individual atoms to move slowly and to stop on demand, permitting measurements of exquisite precision.


How is it possible to manipulate atoms on a surface, as if they were a child's toy blocks? The beginning of an answer lies in appreciating that, when seen at close quarters, an atom is not a hard-shelled object like a billiard ball. It lacks a distinct surface; instead, it surface is fuzzy. The fuzziness, in turn, results because the properties of an atom's perimeter derive from the behavior of its outer electrons. If those electrons could move outward only to a distinct radius and no farther, the atom indeed would resemble a billiard ball. In fact, these electrons have some likelihood of being found at greater distances from the nucleus. This likelihood or probability drops off rapidly as the radius increases, but that merely means that the electron density falls off quickly, rather than dropping off abruptly, as one proceeds to greater radii. The region of this falloff in electron density contains the fuzzy periphery.

The same is true of a surface formed of atoms. It does not resemble a cobblestoned pavement, with individual atoms as the stones. It, too, is fuzzy, as if the cobblestones had an overlay of cotton. Again, the fuzziness represents a region where the electron density is falling off sharply but is not terminating abruptly. In manipulating atoms on a surface, then, physicists work with the fuzziness, surrounding both the atoms and the surface.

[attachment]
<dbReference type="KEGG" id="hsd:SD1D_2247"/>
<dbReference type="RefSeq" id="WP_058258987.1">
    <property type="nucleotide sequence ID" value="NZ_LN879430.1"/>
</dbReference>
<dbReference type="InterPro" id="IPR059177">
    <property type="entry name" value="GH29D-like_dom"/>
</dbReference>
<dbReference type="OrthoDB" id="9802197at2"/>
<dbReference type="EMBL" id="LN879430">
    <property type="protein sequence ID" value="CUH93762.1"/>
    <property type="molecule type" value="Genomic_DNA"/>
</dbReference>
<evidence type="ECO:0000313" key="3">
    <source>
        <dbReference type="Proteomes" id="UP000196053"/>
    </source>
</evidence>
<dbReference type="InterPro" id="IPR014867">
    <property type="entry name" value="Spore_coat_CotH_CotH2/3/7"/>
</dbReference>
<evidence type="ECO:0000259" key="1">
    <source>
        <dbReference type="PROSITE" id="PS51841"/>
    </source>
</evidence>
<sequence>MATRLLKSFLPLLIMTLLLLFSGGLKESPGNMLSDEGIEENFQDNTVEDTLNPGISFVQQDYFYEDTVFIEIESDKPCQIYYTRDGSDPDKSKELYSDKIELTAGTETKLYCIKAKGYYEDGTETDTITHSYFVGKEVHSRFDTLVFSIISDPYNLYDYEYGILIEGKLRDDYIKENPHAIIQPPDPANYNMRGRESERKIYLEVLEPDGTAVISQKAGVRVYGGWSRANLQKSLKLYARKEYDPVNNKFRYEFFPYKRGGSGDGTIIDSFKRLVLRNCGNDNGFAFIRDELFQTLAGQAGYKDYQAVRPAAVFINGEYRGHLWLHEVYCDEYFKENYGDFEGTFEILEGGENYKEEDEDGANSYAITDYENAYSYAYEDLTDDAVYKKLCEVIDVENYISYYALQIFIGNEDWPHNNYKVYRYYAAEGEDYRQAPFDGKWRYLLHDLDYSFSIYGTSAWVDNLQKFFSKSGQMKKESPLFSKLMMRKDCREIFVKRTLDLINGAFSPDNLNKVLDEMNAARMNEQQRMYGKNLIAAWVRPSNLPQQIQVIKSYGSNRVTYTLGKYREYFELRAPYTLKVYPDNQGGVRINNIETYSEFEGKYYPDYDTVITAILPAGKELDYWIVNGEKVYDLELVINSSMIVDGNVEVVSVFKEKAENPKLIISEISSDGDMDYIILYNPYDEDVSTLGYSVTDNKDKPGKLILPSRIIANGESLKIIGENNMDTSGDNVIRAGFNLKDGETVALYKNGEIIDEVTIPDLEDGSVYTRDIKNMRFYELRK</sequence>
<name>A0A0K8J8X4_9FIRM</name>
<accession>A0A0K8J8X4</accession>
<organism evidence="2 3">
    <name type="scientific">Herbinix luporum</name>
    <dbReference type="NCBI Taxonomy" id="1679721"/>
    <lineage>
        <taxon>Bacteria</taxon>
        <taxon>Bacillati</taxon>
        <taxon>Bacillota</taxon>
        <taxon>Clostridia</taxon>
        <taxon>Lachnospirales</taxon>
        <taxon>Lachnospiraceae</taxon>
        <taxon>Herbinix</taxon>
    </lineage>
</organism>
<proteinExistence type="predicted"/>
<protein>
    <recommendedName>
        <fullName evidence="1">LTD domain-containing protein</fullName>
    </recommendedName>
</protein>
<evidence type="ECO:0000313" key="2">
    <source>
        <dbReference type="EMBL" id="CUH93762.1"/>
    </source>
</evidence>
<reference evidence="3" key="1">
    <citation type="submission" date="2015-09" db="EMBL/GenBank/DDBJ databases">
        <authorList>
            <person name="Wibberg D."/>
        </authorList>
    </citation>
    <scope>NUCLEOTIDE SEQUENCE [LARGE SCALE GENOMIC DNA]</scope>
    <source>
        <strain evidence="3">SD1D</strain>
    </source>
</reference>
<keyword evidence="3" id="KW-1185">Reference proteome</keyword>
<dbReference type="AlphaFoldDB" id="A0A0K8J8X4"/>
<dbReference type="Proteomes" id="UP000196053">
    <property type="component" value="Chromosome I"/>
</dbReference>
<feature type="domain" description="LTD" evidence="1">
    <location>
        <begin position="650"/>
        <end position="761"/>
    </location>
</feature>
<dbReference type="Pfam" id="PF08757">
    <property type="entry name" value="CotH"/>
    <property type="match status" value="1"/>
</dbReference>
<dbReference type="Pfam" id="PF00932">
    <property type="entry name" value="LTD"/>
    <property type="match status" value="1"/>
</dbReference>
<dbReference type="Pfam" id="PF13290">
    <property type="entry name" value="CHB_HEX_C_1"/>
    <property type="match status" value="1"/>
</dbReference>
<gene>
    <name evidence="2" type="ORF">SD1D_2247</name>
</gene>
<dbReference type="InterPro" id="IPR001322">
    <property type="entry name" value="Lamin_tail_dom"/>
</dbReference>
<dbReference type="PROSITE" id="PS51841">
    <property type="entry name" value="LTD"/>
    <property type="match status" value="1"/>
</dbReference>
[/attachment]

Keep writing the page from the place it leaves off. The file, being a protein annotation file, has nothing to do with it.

This fuzziness has a thickness on the order of an angstrom (symbol Å), or 10−8 centimeters. This is a very small thickness. 10,000 times finer than the smallest details that appear in an electronic microchip. Indeed, an angstrom is as much smaller than a postage stamp as the stamp is smaller than the state of Texas. Manipulations made with atomic precision nevertheless must achieve such accuracy, and this immediately rules out any type of mechanical system with moving parts. Even if built with the care of a watchmaker, such a mechanism would amount to carrying out delicate surgery on the eye using the clanking machinery of a Mississippi steamboat. Hence, it would appear at the outset that one must accomplish the impossible: To build a movable mechanism that has no moving parts.

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